During season end a gentle twist in the root by shifting will give the roots new soil to feed on. It will also provide them with airy soil to breathe. This will enrich the flavor of the fruits as well.
#8 Extreme temperatures should be avoided
As mentioned before, do not let your plant get into hotter or colder temperatures. Prevent it from getting below sixteen degrees Celsius and above thirty-two degrees Celsius. If it happens your plant will stop producing ethylene. Without ethylene, tomatoes won’t ripen on the vines.
#9 Mulch and Sheeting
Red or silver-colored plastic should be used for sheeting. Aluminum foils can be used to speed up growth in the places where temperatures are very low. Reflected light from red or silver-colored plastics or foils stimulates the movements of carbohydrates resulting in the ripening of the tomatoes early by a week or more.
Here are some general tips for those people who live in extreme weathers
1. Since you will get less time to grow tomatoes in your climate, be sure to use the fast-growing varieties of tomatoes mentioned above.
2. Start earlier. Prepare the seeds inside your house using high-temperature bulbs. And be sure to plant the saplings 5 to 6 weeks before the first frost. The sooner you plant your seedlings the more fruits you will be able to harvest.
3. If the temperature drops extremely during nighttime. You can put single plastic domes on each of your vines. You can even build a little greenhouse if you fancy.
4. Support your tomato vines with cages and other structures close to the ground. You can even make DIY cages with twigs and branches of trees.
5. Make sure blossom drop never happens. If the weather is wet, help your vines to pollinate with a hand or a toothbrush. Shake your plant with your hand or brush them gently on the flowers.
How to Make Green Tomatoes Turn Red Instantly?
It is always more intelligent to pluck all the full-grown green tomatoes before frost. In this way, they won’t get ruined.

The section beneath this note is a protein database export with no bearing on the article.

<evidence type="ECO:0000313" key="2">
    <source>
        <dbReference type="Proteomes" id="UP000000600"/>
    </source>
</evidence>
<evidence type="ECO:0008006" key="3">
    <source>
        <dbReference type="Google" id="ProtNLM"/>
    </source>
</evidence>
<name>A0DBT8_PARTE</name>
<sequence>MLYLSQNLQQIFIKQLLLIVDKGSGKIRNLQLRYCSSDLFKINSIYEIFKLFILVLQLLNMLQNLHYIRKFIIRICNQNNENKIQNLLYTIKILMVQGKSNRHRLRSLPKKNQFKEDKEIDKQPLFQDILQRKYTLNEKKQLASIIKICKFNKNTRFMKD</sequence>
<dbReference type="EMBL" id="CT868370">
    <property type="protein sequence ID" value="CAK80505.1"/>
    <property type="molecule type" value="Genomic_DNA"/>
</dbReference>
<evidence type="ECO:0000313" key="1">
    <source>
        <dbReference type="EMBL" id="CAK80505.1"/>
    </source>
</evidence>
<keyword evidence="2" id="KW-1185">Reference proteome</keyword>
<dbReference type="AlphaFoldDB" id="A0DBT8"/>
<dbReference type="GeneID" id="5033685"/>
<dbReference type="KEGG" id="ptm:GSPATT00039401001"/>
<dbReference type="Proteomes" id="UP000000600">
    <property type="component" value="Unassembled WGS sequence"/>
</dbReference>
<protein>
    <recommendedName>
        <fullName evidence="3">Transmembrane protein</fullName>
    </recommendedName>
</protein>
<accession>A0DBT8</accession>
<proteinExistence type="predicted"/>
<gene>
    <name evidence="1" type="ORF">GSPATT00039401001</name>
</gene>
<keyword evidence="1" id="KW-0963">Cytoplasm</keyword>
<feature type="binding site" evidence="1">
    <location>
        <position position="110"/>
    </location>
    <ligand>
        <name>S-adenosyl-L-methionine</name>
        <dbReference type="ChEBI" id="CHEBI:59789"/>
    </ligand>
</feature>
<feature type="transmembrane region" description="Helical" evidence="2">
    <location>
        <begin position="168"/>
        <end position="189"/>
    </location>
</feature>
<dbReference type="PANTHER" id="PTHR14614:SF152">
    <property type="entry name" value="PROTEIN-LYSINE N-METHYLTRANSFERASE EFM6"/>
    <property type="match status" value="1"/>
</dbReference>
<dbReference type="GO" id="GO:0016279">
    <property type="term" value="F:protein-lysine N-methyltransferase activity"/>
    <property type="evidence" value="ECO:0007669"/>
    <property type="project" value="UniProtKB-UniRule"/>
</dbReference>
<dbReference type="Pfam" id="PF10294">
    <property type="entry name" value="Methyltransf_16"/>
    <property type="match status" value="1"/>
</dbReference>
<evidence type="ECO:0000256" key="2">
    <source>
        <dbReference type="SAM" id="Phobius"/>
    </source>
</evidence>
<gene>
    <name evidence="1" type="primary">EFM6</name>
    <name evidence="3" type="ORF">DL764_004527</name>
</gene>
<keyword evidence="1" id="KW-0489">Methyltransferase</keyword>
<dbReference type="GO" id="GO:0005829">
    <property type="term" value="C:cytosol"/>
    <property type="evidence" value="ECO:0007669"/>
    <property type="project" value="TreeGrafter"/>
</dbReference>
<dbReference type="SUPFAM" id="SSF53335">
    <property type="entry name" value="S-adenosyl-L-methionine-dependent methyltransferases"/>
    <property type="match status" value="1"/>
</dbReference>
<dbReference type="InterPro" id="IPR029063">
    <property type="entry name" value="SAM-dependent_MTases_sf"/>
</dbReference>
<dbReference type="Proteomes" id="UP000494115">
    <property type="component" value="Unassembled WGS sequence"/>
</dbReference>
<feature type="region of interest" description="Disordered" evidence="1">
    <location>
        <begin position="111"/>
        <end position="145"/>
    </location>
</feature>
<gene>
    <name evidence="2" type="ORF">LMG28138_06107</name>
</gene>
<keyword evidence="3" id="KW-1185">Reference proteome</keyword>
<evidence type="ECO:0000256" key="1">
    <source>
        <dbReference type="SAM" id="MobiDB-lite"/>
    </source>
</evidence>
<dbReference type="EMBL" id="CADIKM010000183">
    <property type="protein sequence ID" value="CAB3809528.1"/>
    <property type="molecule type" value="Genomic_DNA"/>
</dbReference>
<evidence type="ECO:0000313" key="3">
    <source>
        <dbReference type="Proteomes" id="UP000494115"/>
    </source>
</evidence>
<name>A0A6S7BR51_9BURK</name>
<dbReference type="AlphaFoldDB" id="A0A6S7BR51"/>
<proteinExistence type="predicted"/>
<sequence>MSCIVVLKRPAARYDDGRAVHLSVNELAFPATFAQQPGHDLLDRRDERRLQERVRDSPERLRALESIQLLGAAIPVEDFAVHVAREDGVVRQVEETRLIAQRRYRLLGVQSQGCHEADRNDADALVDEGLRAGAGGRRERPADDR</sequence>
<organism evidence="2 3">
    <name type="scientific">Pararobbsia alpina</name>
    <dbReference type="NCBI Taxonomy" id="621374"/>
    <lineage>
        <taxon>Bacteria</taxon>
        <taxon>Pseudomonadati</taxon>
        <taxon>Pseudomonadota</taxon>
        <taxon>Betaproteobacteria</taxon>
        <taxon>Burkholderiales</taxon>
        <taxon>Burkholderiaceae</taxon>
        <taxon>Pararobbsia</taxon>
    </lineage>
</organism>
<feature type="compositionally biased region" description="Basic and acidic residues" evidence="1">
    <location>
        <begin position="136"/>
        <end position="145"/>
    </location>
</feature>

What if you have a sudden need for a lot of ripe tomatoes, but your vine has only two or three? In that case, you would have to force ripen your tomatoes.
Wondering how to force tomatoes to ripen? Down below we have listed some natural methods that serve the purpose without compromising the quality or adding side effects.
#1 Using a box
Place your fully grown green tomatoes in a cardboard box, leaving space in between them. That way they cannot spread diseases to each other. Now place some banana peels or apple peels in between the fruits. This releases the gas ethylene that helps the fruits to ripen. Once one of the tomatoes turns red, separate it from others so that it doesn’t overripe or go rotten.
#2 Using a paper bag
you can place all your green tomatoes in a paper bag and seal the opening. The natural ethylene created by the tomatoes will concentrate inside the bag and make the tomatoes turn red. You may have to shuffle up the tomatoes after a day so that the ripening happens evenly. Check the bag daily to see if any of the tomatoes have mould or rot. Remove any ripe tomatoes found. Don’t keep the bag in sunlight and just use a regular warm place inside your house.
#3 The Upside Down Method
Some gardeners are known to pull up their entire plants with roots and fruits and hang them upside down in an indoor location. The idea behind this is during the time that the plants are alive, it will keep releasing ethylene that will concentrate around each other. Also, the nutrients from the plants will concentrate inside the fruit. Keep in mind, you have to shake off as much soil as you can and check the progress daily.
#4 By the windowsill
Though it is not recommended to put your tomatoes under direct sunlight, you can put your tomatoes by the windowsill to get the warmth from the sunlight. The rise in temperature during cold weather will make the tomatoes riper.
You now have answers to all your questions and confusion regarding the ripening of tomatoes. We hope that you are no longer tormented by questions like how can I make my tomatoes ripen, and can now enjoy the wonderful taste of ripe tomatoes from your own garden.